There are two popular ray tracing techniques. First is the method of images, where a form image theory establishes exact optical radiation paths. Another method, often called brute-force ray tracing or ray launching, launches rays from a transmitter to estimate the radiation paths. There are two subsets of ray launching techniques, denoted hereafter as ray shooting and tube shooting.
METHOD OF IMAGES
The method of images uses a concept similar to image theory to place artificial sources in the environment that model reflections from the at planes of a database Image theory determines exact radiation paths and introduces no kinematics errors into the radiation paths found. Fig 1.2 demonstrates a simple application of the method of images. The first surface creates an image transmitter. The second surface creates two additional transmitters: a primary image and an image of the first image. This procedure repeats for all of the reflective surfaces of a database. The implementation is straight forward but the time for image mapping increases exponentially with the number of surface elements in the environment. Every additional reflective surface wills double the number of images available to a receiver. Image-based ray tracing can be accelerated by purging extra images that do not have a field of view to other reflective surfaces. The method of images still exhibits a strong dependence on database complexity. Therefore, this ray tracing technique does not lend itself to complicated, three-dimensional cityscapes, which require multiple reflections from thousands of surfaces .Many wireless ray tracing algorithms incorporate the method of images into hybrid ray launching techniques. The most common example of this simulation method is the urban canyon approximation for propagation in cities. This technique assumes that transmitters and receivers lie well below the lowest rooftops, that the sides of a building are at from top to bottom, and that the ground is planar. Propagation prediction then reduces to a two-dimensional, top-view problem; the method of images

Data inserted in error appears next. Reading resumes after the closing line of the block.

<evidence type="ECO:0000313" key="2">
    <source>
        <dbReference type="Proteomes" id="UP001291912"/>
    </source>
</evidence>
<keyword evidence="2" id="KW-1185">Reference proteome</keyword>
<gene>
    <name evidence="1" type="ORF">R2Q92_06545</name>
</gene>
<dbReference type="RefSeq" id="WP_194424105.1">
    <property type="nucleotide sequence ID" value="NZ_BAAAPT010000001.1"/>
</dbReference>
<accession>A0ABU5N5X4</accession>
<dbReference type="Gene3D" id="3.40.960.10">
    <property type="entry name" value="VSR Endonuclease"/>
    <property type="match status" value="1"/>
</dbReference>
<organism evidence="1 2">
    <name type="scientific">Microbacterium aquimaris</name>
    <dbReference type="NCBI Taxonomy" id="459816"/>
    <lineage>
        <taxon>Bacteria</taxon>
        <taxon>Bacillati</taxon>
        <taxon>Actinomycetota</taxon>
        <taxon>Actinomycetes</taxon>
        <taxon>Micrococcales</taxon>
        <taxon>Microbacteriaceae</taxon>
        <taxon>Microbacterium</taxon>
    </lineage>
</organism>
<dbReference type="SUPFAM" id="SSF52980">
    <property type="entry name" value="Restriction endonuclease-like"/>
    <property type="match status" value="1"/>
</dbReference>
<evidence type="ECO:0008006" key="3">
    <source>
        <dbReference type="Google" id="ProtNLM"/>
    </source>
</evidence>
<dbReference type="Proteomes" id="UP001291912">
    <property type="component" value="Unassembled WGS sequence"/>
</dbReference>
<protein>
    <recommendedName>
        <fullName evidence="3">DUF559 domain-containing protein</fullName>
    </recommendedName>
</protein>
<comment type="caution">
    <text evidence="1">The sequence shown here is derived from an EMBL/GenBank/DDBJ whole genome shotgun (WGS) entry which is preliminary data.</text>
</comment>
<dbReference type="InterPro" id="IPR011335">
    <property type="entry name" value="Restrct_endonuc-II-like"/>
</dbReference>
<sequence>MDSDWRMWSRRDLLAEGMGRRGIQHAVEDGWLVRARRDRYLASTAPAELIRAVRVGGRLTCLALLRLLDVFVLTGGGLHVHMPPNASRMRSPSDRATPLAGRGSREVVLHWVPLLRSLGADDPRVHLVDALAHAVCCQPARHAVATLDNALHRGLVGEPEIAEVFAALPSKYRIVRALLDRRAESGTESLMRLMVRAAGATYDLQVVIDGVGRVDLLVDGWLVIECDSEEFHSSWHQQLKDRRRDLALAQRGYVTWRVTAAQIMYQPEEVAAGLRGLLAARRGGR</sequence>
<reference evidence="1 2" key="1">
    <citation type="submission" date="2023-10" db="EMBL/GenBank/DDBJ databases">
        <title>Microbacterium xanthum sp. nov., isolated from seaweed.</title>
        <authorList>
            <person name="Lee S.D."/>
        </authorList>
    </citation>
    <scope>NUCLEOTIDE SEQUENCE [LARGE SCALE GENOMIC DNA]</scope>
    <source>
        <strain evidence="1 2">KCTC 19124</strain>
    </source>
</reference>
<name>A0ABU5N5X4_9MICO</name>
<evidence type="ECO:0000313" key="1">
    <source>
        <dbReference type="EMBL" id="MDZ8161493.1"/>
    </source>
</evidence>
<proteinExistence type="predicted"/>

Second image plane rays, (d) resulting ray traced paths.
Compensates for the third dimension by assuming that every 2D overhead path also includes a ground reflection Indoor simulations also use the method of images to compensate for ceiling-floor interactions
ONE FINAL NOTE OF CAUTION:
The ray tracing literature often refers to the method of images as "image theory" ray tracing. This work intentionally avoids using this terminology because it is often misleading or incorrect. Image theory is a rigorously defined concept in electromagnetic theory that solves for propagation by placing image sources outside the solution area that match the field boundary conditions. Typically, image theory is only applicable to environments with smooth, in finite or semi-infinite perfect electrically conducting surfaces arranged in a limited set of canonical geometries. Propagation in complicated urban or indoor environments quickly violates every one of these criteria. The success of the image concept in ray tracing is based solely on its value as a path finding technique and not as a field finding technique. Ray Launching The counterpart to image theory ray tracing is brute-force ray tracing, or ray launching. A ray launching algorithm starts at a transmitter location and sends thousands of test rays in every direction into the numerical environment.